In our few weeks of living on Tennu we had many opportunities to speak with the tribe’s Glean on the flora that the kets need to sustain themselves. We know that the kets need plants in general, and specifically prefer plants that only grow below the mist—in the Undergrowth as it’s called locally—for their…nutritional value for lack of a better phrase.
Since our return we have published what notes we found scattered around Tennu from Zinder ‘Odkodpoby’s research here, though that was ultimately not fruitful. Zinder speculated that these Undergrowth strains of the flora contained some biological components that keeps kets immune to many diseases as well, or that it activates some latent aspect of their inherent biology to accomplish this. We had to be delicate when approaching the Glean—on the few occasions we were granted—with anything we had (pardon the pun) gleaned from Zinder’s notes, as we have gathered that the tribe was ultimately not receptive to her research.
However, one thing that the Glean made clear was that on their excursions below the mist, there were many new kinds of flora we could not witness. Additionally, all that we could find ourselves had variations in the Undergrowth that were superior in one aspect or another. Many of them were more nutritionally dense, produced more vegetation, or in the case of the plant material used for their sparse clothing, made for higher quality material.
We were able to walk around Tennu of our own free will, outside of the tribe’s nomadic pattern, and though they did not regularly harvest the flora on the surface as we traveled opposite their pattern we found little evidence of the existence of such flora until we had traveled to where they were several months prior. We were told of four species of flora that have non-Undergrowth variants, though we could only locate two of them.
The first of the flora we found is locally known as Fluff, a shrub-like plant that grows a boll of fiber around seeds. This variant is used for sheets as it is less dense, but is also apparently scratchier. Several kets we talked to in the tribe wore these sheets in their youth and have used them as layering since, but it is not the optimal clothing fiber.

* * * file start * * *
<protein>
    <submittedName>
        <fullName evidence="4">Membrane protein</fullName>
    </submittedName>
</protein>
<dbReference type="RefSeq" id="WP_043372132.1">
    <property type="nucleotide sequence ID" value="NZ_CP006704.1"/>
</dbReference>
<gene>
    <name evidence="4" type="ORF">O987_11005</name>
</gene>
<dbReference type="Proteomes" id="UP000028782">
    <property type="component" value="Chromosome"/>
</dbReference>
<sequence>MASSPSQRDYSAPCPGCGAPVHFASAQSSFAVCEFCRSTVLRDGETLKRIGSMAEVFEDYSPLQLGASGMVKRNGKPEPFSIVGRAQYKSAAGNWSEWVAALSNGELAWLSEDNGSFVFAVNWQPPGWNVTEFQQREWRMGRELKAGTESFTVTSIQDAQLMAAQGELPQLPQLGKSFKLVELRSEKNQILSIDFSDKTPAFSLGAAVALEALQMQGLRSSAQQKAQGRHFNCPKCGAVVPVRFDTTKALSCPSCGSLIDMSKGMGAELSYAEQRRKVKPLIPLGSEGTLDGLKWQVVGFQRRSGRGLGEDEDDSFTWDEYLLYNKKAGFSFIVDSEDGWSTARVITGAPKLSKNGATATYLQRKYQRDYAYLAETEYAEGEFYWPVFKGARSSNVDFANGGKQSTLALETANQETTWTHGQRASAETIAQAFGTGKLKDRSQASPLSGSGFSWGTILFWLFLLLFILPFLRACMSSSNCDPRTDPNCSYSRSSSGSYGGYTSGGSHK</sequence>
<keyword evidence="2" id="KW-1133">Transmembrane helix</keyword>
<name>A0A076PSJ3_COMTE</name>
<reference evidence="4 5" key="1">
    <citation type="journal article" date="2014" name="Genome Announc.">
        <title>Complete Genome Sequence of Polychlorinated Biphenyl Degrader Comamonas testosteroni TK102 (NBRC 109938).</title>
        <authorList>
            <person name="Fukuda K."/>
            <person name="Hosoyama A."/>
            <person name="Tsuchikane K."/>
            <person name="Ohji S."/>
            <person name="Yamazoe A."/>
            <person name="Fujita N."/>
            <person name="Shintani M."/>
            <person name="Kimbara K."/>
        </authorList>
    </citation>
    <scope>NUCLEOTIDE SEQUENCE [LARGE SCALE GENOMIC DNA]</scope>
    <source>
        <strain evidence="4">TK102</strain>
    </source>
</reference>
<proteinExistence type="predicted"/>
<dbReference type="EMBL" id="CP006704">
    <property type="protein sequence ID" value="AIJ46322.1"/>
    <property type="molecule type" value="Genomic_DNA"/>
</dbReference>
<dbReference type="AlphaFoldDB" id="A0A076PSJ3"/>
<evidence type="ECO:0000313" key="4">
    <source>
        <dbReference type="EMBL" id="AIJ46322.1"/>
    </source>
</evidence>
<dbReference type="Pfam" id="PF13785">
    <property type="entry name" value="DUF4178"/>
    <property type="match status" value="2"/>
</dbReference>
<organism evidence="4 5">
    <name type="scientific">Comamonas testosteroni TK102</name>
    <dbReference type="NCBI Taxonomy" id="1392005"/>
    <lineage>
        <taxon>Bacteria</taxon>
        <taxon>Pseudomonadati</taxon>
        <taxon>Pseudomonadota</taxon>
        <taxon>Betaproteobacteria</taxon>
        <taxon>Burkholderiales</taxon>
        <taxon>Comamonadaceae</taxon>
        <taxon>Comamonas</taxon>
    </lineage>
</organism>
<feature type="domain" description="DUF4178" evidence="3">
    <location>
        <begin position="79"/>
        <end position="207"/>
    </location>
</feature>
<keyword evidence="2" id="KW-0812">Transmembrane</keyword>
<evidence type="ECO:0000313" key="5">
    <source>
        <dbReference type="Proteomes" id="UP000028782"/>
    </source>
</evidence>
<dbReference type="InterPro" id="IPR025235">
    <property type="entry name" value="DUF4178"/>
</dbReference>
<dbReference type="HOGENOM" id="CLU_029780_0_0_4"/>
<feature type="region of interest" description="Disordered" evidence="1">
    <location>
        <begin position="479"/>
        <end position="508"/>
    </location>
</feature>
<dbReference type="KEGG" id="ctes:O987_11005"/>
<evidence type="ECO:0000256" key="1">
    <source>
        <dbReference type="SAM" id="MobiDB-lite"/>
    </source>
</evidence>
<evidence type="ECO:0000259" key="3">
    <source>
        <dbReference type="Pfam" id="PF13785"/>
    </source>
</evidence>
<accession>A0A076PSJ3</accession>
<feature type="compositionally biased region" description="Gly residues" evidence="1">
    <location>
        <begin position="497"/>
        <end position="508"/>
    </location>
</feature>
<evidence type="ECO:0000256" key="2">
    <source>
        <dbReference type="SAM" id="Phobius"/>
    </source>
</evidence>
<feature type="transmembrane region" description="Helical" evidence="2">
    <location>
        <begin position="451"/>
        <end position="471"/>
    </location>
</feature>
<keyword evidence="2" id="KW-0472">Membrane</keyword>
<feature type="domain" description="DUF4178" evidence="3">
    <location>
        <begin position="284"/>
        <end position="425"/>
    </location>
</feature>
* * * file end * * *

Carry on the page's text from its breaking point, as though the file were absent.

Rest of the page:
The other flora we found are known as scaled rocks, though they are in fact mushrooms. These mushrooms grow up at the same rate that they grow out, to the extent that we had a difficult time finding scaled rocks that were not already making contact with the ground all the way around their bells. They are called rocks, but these mushrooms have a texture that grows over itself to produce what looks like scales. Additionally, these mushrooms grow leaves only in spots where the bell makes contact with the ground.
We were able to travel to a location above the mist where—in a rare view for this part of Vale Reef—the mist parted a kilometer or so away from the cliff edge. On the northern reaches of what is known as Rock-Eater Sea, we could spy the namesake flora in the body of water far below. What was most immediately notable was the glow; most plants we could see under the mist had bioluminescence to some degree. The small growths of Rock Eaters—the first stage of their growth that also appears rarely above the mist we are told—glowed faintly. Each stage increased in luminescence though the final stage was notable for where it glowed; the plants themselves did not glow, but rather the canopies of leaves that sprouted did.
From this vantage point we could see many other species of flora—many of which were recognizable given our first and secondhand knowledge of their surface variants—though we have not been able to determine what the rainbow coloured growths on some of the Rock Eater trees were. The Glean was not willing to divulge this information.